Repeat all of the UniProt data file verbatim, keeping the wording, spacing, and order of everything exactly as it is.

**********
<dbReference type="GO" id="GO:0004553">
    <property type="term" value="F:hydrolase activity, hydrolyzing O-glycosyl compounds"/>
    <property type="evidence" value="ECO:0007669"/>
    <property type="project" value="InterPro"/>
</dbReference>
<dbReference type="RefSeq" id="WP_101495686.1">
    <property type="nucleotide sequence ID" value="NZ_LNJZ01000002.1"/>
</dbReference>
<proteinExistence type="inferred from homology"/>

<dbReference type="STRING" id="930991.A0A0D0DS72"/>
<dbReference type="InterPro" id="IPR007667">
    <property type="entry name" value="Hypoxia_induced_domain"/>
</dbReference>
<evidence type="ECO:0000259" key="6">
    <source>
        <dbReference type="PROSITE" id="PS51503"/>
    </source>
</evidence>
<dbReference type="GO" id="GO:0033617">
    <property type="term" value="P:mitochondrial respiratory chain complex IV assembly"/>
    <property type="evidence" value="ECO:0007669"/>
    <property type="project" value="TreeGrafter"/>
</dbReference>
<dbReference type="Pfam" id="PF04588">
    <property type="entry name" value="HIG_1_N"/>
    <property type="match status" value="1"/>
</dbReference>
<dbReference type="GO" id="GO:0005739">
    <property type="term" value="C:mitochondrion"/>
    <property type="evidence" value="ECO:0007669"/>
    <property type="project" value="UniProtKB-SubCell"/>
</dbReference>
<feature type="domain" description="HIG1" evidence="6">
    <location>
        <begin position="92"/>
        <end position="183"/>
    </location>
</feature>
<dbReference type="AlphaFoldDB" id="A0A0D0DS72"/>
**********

<dbReference type="GO" id="GO:0004553">
    <property type="term" value="F:hydrolase activity, hydrolyzing O-glycosyl compounds"/>
    <property type="evidence" value="ECO:0007669"/>
    <property type="project" value="InterPro"/>
</dbReference>
<dbReference type="RefSeq" id="WP_101495686.1">
    <property type="nucleotide sequence ID" value="NZ_LNJZ01000002.1"/>
</dbReference>
<proteinExistence type="inferred from homology"/>

<dbReference type="STRING" id="930991.A0A0D0DS72"/>
<dbReference type="InterPro" id="IPR007667">
    <property type="entry name" value="Hypoxia_induced_domain"/>
</dbReference>
<evidence type="ECO:0000259" key="6">
    <source>
        <dbReference type="PROSITE" id="PS51503"/>
    </source>
</evidence>
<dbReference type="GO" id="GO:0033617">
    <property type="term" value="P:mitochondrial respiratory chain complex IV assembly"/>
    <property type="evidence" value="ECO:0007669"/>
    <property type="project" value="TreeGrafter"/>
</dbReference>
<dbReference type="Pfam" id="PF04588">
    <property type="entry name" value="HIG_1_N"/>
    <property type="match status" value="1"/>
</dbReference>
<dbReference type="GO" id="GO:0005739">
    <property type="term" value="C:mitochondrion"/>
    <property type="evidence" value="ECO:0007669"/>
    <property type="project" value="UniProtKB-SubCell"/>
</dbReference>
<feature type="domain" description="HIG1" evidence="6">
    <location>
        <begin position="92"/>
        <end position="183"/>
    </location>
</feature>
<dbReference type="AlphaFoldDB" id="A0A0D0DS72"/>